Hippolytus/The Bacchae

by Euripides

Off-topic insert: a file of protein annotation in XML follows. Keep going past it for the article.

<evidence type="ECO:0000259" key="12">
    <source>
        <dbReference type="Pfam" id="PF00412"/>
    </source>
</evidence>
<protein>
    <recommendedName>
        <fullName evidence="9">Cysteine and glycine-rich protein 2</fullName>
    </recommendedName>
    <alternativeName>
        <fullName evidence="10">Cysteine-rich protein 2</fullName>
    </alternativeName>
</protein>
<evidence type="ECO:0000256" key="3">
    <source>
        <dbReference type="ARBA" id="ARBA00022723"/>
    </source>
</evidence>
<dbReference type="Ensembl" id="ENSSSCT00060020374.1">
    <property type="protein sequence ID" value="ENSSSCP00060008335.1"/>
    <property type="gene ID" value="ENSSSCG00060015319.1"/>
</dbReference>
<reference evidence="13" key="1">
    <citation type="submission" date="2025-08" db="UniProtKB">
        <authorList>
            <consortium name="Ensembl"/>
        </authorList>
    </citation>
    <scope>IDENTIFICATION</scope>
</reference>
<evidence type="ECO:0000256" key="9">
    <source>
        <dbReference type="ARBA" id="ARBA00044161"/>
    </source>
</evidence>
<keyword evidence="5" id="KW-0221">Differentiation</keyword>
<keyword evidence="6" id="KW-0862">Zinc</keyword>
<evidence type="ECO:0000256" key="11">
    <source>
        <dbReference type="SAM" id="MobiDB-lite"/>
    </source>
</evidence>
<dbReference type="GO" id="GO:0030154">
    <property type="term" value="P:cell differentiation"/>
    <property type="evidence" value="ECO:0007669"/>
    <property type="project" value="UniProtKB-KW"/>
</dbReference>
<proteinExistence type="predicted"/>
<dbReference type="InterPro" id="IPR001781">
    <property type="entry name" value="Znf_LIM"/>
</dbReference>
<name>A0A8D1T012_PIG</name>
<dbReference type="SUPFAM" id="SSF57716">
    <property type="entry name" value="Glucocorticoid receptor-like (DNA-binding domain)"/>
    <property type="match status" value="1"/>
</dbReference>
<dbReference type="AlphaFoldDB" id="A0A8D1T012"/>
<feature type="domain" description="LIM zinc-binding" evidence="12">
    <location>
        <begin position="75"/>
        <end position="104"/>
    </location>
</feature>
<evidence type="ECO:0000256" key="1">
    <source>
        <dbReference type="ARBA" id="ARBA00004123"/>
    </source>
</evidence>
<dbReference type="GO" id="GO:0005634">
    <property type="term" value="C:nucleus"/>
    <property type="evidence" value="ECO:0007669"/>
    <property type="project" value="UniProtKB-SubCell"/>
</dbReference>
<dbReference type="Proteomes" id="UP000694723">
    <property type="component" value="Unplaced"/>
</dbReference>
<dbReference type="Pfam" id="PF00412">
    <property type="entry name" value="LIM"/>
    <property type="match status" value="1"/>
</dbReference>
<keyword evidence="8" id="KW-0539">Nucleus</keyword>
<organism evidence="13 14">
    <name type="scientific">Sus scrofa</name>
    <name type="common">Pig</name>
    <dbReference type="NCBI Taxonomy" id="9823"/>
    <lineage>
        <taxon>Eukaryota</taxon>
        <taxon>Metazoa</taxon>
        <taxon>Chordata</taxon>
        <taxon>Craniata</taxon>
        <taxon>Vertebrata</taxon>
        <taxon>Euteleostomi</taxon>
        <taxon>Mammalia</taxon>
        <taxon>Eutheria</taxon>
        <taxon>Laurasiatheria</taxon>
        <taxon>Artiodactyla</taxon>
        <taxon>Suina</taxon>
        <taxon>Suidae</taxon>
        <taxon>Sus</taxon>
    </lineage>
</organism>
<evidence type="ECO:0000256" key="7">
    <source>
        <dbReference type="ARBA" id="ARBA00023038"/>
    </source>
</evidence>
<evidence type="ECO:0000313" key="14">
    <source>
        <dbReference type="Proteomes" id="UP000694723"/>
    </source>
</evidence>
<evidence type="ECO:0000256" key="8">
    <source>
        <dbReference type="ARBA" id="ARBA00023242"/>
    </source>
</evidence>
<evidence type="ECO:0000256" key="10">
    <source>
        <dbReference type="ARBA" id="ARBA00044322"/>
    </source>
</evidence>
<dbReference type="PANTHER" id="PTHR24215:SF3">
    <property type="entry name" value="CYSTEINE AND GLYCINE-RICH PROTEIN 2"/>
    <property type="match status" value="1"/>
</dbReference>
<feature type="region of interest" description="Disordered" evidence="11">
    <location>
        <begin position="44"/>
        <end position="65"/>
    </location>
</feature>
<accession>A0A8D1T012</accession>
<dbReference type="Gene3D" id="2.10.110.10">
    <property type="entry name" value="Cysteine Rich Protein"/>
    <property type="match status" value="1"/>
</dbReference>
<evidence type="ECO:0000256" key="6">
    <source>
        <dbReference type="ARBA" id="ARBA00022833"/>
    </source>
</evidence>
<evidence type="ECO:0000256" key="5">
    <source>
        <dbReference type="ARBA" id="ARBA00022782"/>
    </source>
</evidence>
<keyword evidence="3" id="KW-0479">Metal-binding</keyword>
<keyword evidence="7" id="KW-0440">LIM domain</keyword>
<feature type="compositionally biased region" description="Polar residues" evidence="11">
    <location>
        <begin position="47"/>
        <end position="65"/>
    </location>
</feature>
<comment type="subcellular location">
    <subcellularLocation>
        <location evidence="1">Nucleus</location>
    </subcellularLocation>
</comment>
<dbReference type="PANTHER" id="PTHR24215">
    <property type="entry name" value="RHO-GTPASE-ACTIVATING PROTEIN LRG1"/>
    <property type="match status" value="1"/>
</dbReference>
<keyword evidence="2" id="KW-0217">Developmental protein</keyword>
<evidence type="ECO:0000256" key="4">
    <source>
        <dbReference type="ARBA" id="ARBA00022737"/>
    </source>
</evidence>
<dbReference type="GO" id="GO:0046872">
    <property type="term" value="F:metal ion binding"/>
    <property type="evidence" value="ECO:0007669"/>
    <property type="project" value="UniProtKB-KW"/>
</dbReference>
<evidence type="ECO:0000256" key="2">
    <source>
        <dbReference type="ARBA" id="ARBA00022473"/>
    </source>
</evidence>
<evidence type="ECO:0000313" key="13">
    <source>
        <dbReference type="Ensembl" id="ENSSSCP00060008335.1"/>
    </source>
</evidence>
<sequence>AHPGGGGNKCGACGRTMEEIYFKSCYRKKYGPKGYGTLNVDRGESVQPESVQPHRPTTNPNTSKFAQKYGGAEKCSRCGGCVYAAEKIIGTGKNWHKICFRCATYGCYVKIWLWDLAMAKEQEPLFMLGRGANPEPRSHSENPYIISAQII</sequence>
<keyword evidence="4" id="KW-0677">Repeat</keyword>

The first tragedy of Euripides was produced when he was about twenty-five, and he was several times a victor in the tragic contests. In spite of the antagonisms which he aroused and the criticisms which were hurled upon him in, for example, the comedies of Aristophanes, he attained a very great popularity; and Plutarch tells that those Athenians who were taken captive in the disastrous Sicilian expedition of 413 B.C. were offered freedom by their captors if they could recite from the works of Euripides. Of the hundred and twenty dramas ascribed to Euripides, there have come down to us complete eighteen tragedies and one satyric drama, "Cyclops," beside numerous fragments.


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